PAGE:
Sonali is here (again!)


It has been a steep learning curve but the book I first published in 2014 is now out again in E-book format on all major Amazon sites.

The book has a brand new design suited to phones, kindles and other electronic readers with text and pictures on the same page, unlike the print edition. Furthermore, the text now comes in English and Bangla/Bengali after many people requested this. If you are, or know someone is, going to Bangladesh and is new to the language and culture, Sonali makes an ideal gift with easy-to-digest passages with translation close by. The pictures give an idea of what rural life is like all over Bangladesh.

I hope you those of you interested in the Bangladesh side to my story enjoy the book and, if you do, please leave a review on the Amazon page. If you’re really keen you can follow me as an author on Amazon too. Get in there before the rush 😉

Next on the list is my collection of short stories – some set in Bangladesh – all being well, available early 2017!

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Theatre Review: Maya’s Honeymoons by Jesmin Chowdhury

The full version of this review can be seen as published in Bangladesh newspaper New Age (click here) or on my website with additional photos (click here)

Theatre Review: Maya’s Honeymoons – Sunday 20th November, Brady Arts Centre, London

By Ken Powell

Jesmin Chowdhury and Al-Khurshid Himu play central roles (Photo: Murad Chowdhury)

Jesmin Chowdhury and Al-Khurshid Himu play central roles (Photo: Murad Chowdhury)

It is no easy ask to present a play tackling a subject a whole community prefers to remain silent about. In the case of ADDA’s latest production, ‘Maya’s Honeymoons’, the subject is one most communities would rather not talk about; and of course it’s vital that they do.

The writer, Jesmin Chowdhury, has written this story based on years of experience having worked with many women who have suffered abuse of one form or another. She wanted to present not just the reality of domestic violence (DV) but also a message of hope to all women who are living the reality on a daily basis. Jesmin Chowdhury plays the title role allowing her to fully express the depth of emotion she wanted to communicate and the play follows the story of Maya, a Bangladeshi woman married to a British Bangladeshi. He turns from sweet and loving, to controlling, to eventually a violent man who drinks and gambles his way through the years as he beats his wife regularly. The ‘honeymoons’ refer to the cycles of violence and seeming repentance as Maya allows herself to believe her husband truly loves her and so becomes a ‘willing victim’ perpetuating the abuse.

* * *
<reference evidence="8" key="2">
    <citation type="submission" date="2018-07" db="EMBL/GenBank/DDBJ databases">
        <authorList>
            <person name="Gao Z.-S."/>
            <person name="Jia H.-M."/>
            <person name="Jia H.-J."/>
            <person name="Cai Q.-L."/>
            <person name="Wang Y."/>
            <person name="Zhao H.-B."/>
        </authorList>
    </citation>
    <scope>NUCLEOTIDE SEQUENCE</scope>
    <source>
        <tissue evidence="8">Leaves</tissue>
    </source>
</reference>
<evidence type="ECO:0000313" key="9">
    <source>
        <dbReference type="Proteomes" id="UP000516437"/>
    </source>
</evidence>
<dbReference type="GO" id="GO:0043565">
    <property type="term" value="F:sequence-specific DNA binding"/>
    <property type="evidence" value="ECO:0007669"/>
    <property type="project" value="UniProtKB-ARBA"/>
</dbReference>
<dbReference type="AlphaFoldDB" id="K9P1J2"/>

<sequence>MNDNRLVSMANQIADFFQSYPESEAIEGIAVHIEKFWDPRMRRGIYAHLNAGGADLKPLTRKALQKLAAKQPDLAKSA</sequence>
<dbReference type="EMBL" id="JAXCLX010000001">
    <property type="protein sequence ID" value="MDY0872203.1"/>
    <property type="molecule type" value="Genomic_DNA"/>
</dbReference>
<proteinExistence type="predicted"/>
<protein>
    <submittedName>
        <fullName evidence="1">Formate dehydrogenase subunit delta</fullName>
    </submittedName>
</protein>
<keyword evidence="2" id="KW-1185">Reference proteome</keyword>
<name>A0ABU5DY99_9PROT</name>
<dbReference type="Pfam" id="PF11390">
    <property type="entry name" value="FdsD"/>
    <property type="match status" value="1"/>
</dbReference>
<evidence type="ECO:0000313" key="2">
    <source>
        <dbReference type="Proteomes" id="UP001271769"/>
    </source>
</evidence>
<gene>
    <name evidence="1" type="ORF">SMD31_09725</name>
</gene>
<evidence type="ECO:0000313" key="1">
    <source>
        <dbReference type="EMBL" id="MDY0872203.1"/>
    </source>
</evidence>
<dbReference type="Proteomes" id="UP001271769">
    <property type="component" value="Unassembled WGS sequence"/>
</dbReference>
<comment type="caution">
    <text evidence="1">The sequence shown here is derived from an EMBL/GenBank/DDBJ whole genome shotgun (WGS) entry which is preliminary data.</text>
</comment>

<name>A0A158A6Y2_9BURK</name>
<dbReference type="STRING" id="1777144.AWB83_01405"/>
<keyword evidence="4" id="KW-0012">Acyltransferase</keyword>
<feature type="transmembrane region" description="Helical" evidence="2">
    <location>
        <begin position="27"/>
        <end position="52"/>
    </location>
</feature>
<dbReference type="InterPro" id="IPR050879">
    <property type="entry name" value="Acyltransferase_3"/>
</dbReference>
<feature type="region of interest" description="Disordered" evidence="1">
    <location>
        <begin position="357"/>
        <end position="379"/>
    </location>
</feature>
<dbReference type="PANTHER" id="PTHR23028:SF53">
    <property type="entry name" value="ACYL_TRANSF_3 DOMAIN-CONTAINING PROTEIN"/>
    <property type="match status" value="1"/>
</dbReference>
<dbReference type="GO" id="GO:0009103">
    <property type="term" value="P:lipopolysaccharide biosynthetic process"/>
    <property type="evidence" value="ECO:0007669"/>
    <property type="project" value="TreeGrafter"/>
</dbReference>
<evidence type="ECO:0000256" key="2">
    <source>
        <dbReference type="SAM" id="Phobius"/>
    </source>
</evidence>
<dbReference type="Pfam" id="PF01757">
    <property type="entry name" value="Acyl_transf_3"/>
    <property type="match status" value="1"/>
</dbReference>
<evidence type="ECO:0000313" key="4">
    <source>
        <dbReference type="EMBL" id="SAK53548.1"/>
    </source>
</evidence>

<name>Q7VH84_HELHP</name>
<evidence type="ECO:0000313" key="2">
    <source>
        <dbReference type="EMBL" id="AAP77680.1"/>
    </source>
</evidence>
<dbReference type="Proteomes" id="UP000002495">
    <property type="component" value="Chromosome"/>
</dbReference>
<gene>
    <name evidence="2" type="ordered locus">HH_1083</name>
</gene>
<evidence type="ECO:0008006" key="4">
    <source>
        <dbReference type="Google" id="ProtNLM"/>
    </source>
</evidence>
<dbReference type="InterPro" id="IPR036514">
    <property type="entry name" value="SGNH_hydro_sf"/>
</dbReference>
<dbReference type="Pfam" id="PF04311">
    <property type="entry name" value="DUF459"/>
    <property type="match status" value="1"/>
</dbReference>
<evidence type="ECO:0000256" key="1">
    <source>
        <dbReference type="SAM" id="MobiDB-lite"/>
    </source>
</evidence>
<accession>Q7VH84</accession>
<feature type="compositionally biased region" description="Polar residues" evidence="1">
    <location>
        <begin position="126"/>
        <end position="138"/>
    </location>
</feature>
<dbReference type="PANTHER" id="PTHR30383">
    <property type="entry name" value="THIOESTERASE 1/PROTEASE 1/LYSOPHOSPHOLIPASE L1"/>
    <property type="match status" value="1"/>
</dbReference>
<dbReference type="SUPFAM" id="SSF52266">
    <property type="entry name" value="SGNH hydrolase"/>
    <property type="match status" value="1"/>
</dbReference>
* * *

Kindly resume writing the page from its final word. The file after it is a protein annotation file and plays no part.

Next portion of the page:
‘Maya’s Honeymoons’ pulls no punches. From the beginning we are presented with a series of fast-moving tableaus representing Maya’s journey from blissful marriage to receiving beatings under the hands of her husband Arman (played by Al-Khurshid Himu). Once the play starts formally Maya accosts the audience verbally so violently – “why won’t you say anything?” she shouts before sneering with a “no, you never say anything, do you?” – that I almost felt I had to say something and apologise for my own guilt. It is a powerful way to begin and left me stunned almost as if I had been violated myself.

Equally as powerful…(continued here)

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When those goals are met, what then?


“There is one thing that we all must do. If we do everything else but that one thing, we will be lost. And if we do nothing else but that one thing, we will have lived a glorious life.”


In my life, having been an extrovert for most of it, I’ve been privileged to meet and befriend literally thousands of people. In some cases only passing – a few months or years at most. In others, friendships which span many years or even decades.

In that time I’ve listened to hundreds upon hundreds of life stories. The slightly distressing thing is that most of them have been, to some extent or another, sad. Some have been downright horrific.

This has been okay for me because my own life story – which still remains to be told in full – is also pretty horrific. Not just my childhood (which was bad enough) but what I’ve gone through over the last ten years. I made a conscious decision to do two things way back in Easter 1986 (yes, as specific as that – long story and not for these pages, or at least not yet). They were:

  • To regain my childhood which was torn from me and keep it for the rest of my life, encouraging others to find and keep their inner child too;